Center for Educational Research

The story of META began in 1991 right here in Cascina Costa Alta, thanks to a group of people, variously engaged in educational contexts, teachers and scouts, who were able to read a need and accept the challenge of designing, together with the Municipality of Monza, educational proposals in the extra-school time (Verdestate), inspired by Riccardo Massa’s Pedagogy of Adventure (cit. prof. Riccardo Massa, State University of Milan, chair of General Pedagogy).

“The discontinuity that is inherent in venturing out
leads to going beyond the already given,
and it could not occur except within a continuity
which has in the everyday its most authentic legitimacy
and its most natural expression.”

Over the years, the pedagogues who have inspired us in forming our methodologies have been many: from Maria Montessori (“help me do it myself”), Dewey, Freinet, Bruno Munari (“a creative child is a happy child, because he or she is curious and sensitive observer”), Loris Malaguzzi (“never teach a child anything that he or she cannot learn on his or her own”), Bruner and more recently the insights offered by Pier Giorgio Reggio and Daniele Novara of the Peace Psycho-Pedagogical Center in Piacenza.

From this matrix of meaning that takes its starting point in the experiential pedagogical tradition, we have developed over the years an experience and philosophy of doing education that focuses on the person, experiencing together with others, and the environment.

We see the person in his or her different developmental stages (from early childhood to adolescence) capable of reaching various levels of autonomy and competence in constructing a representation of the world: a curious person who explores, supported by a context capable of grasping his or her needs, but also accommodating his or her demands, motivations, and natural interest in discovering and knowing himself or herself and his or her surroundings. The idea of a person learning to learn is the overarching purpose that motivates our proposals even as we think about the adults who accompany girls, boys, girls and boys in these life experiences.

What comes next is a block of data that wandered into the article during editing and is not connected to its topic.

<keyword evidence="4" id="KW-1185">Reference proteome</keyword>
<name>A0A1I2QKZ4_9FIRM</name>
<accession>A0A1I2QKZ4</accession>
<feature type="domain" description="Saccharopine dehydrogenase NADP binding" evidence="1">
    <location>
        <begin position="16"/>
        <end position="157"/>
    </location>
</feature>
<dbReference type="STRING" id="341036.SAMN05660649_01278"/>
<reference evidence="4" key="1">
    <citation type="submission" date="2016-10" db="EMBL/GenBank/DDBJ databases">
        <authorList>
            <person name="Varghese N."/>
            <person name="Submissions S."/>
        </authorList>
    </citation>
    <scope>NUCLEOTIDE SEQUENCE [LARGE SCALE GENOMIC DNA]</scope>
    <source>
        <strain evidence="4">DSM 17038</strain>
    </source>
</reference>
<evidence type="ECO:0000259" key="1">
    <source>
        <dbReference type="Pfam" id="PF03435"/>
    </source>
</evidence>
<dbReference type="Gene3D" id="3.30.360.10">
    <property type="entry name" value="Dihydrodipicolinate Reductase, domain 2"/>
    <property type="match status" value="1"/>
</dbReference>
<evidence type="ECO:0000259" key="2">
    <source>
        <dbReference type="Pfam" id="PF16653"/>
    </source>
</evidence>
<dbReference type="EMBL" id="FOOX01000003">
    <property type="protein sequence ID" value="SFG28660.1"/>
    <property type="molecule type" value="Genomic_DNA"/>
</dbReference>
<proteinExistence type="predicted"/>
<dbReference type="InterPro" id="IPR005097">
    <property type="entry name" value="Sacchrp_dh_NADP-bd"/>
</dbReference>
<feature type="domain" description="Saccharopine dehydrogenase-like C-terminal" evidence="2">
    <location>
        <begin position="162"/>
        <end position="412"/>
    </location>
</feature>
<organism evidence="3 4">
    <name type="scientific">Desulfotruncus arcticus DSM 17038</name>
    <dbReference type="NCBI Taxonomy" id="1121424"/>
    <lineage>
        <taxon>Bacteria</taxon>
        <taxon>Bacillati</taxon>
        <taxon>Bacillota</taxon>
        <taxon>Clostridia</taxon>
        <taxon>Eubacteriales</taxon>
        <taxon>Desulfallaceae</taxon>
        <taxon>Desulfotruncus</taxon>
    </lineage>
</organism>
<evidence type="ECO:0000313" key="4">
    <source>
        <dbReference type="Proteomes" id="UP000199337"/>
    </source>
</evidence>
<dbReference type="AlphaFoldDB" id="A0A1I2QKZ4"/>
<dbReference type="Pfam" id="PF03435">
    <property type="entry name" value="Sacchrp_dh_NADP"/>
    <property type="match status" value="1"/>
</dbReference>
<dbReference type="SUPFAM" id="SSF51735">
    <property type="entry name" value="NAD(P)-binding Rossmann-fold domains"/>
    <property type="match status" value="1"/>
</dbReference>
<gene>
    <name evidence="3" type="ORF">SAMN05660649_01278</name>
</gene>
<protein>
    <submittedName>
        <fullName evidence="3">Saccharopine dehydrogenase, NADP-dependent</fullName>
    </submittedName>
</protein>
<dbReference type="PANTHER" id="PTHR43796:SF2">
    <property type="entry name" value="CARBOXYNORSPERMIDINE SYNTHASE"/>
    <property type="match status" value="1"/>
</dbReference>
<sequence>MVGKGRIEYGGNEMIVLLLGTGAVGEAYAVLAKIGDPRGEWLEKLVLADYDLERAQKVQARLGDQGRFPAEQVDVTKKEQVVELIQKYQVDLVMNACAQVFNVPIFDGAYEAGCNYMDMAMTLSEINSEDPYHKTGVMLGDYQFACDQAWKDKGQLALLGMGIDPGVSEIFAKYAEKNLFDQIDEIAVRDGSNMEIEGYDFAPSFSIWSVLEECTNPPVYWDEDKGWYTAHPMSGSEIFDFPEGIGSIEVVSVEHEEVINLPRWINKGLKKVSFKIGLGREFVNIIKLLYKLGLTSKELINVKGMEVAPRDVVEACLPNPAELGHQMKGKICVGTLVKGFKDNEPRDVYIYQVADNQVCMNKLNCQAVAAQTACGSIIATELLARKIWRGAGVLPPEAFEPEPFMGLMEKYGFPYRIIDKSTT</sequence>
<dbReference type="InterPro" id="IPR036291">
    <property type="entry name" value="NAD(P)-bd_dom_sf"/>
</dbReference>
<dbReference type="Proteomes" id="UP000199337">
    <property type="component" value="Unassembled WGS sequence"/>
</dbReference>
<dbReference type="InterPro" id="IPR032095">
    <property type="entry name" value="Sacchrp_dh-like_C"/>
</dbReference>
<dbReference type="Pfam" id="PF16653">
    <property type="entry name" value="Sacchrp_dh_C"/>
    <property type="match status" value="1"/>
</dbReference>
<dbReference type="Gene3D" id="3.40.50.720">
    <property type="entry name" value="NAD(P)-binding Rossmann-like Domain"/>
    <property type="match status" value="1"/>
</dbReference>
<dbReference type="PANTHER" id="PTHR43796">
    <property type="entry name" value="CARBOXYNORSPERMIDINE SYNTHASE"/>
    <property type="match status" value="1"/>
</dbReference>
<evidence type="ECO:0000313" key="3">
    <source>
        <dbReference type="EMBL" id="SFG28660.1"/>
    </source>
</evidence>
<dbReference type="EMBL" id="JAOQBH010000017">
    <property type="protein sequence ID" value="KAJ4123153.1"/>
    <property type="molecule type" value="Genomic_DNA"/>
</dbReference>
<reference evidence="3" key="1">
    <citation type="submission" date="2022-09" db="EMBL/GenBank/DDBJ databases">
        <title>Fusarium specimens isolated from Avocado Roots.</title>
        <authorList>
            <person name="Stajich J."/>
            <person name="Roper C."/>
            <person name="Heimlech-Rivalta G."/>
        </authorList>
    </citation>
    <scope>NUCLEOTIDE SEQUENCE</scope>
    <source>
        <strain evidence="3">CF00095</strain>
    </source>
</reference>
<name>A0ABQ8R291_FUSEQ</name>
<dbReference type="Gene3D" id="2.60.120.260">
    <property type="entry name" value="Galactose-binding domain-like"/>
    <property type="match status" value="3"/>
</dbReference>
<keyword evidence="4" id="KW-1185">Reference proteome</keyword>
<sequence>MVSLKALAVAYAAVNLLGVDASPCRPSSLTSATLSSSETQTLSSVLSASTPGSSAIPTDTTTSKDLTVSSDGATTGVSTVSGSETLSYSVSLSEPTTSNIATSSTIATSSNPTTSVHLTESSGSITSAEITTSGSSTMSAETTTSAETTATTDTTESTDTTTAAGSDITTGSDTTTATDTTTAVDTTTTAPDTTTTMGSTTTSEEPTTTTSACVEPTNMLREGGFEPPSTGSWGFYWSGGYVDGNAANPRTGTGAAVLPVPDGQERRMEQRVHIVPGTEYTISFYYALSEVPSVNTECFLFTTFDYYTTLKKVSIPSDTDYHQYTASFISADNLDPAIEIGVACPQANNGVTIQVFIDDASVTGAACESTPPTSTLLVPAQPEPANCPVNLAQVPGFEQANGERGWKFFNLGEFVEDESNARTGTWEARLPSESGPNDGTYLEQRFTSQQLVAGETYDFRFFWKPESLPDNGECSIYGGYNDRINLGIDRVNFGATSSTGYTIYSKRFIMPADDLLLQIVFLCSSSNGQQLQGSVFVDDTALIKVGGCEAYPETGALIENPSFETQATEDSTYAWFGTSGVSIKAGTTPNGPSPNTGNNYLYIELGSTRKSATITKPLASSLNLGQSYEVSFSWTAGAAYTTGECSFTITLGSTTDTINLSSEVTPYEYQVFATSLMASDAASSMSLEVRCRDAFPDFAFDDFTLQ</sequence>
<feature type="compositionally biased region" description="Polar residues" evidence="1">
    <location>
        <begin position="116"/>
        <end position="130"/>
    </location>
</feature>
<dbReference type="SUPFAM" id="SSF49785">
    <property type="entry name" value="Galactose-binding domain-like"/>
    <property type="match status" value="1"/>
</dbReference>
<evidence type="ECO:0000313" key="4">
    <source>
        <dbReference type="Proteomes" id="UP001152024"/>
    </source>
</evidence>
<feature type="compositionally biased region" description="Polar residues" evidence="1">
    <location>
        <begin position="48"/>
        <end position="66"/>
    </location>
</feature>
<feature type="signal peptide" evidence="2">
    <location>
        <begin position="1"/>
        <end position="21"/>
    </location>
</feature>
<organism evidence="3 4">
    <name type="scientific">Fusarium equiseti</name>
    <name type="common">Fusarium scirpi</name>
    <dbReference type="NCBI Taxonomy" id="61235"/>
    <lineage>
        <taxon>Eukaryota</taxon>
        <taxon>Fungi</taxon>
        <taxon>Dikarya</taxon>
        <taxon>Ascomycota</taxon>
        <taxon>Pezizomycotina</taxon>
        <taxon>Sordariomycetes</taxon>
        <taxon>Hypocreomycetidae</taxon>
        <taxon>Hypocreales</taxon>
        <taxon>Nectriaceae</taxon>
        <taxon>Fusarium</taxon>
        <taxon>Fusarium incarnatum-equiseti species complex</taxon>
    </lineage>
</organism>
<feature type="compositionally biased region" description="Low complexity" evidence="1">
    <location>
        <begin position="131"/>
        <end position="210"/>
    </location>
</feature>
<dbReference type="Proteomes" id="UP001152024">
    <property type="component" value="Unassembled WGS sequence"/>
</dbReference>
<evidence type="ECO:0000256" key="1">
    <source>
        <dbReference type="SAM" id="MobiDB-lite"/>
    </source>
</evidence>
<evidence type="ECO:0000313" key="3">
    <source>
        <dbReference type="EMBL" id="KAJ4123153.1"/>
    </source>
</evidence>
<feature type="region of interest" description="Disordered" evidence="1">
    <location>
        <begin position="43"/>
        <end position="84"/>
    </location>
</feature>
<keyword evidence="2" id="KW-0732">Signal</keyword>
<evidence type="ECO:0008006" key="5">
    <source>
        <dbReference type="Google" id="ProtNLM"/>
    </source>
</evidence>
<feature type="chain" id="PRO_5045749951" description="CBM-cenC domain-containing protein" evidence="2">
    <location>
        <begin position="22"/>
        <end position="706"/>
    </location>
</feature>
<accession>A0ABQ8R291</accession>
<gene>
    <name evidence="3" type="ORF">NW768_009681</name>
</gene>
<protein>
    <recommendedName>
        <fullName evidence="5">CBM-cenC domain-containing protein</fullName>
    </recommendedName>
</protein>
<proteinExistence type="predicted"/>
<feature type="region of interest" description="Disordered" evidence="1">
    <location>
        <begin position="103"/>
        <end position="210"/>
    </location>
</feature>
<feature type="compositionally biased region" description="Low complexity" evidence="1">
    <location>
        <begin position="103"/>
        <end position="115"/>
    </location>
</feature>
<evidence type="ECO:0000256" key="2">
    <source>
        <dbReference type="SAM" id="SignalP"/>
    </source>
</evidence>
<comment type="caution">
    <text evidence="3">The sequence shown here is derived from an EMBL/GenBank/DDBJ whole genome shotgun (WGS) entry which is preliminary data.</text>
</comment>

Our method is based on the idea of “from what comes what” (B. Munari) according to the teaching principle “Don’t say what to do but how.” An experiential, non-directive and active pedagogy that is concerned with leaving space for possible alternatives, for opportunities for choice in experiences; a pedagogy of co-education in which all those involved, young and old, teachers and parents, educators and learners, learn, grow together. As suggested by Franco Fornari in “The Theory of Affective Codes,” from an early age, children know how to intentionally relate to adults by enacting a mode of empathic recognition that later grows refined and allows them to construct syntonic and affective relational meanings and modes in the various stages of growth, becoming their own way of being in relationships with others.

The adventure methodology used by our educators intends to focus on the “why” and “how” things are done rather than the “what,” encouraging autonomy and ensuring certain basic conditions: sufficient and unhurried time, an organization of space that allows the educator to focus his or her attention on each person without neglecting others, the presence of reclaimed, everyday and natural materials, age-appropriate activities and welcoming of individual contributions.

In this sense, the workshop/activity then becomes an experimentation not aimed at the realization of the product alone, but more importantly it is centered on the process through which a child/youth makes something his own and lives it intensely, measuring himself with his own limits and overcoming them, getting excited (e.g., cit. Goleman and his Emotional Intelligence, Gardner and his theory of the seven intelligences), knowing and relating his knowledge through connections between the things he already knows or is knowing, so that he can generalize the experience to use it independently.

Finally, with regard to META educators, the approach that distinguishes them is that of those who feel involved and who live and star in the experience rather than offer a representation of it. A context of stimuli is thus created, based on the interaction between adults and children, through the techniques of active listening, asking questions and welcoming answers, in some cases also through theatrical and acting techniques if relevant to the context and proposal. The playful aspect, “doing while having fun, ” the tool of storytelling and the recapitulation at the end of the day about what was experienced are some of the tools that flaunt the experiences and adventures that find space at Cascina Costa Alta.

Welcome to Cascina Costa Alta






Verdestate Summer Camp

Costa Alta Hostel contacts

(+39) 348 46 03 730

9.00 - 12.00 / 18.00 - 21.00

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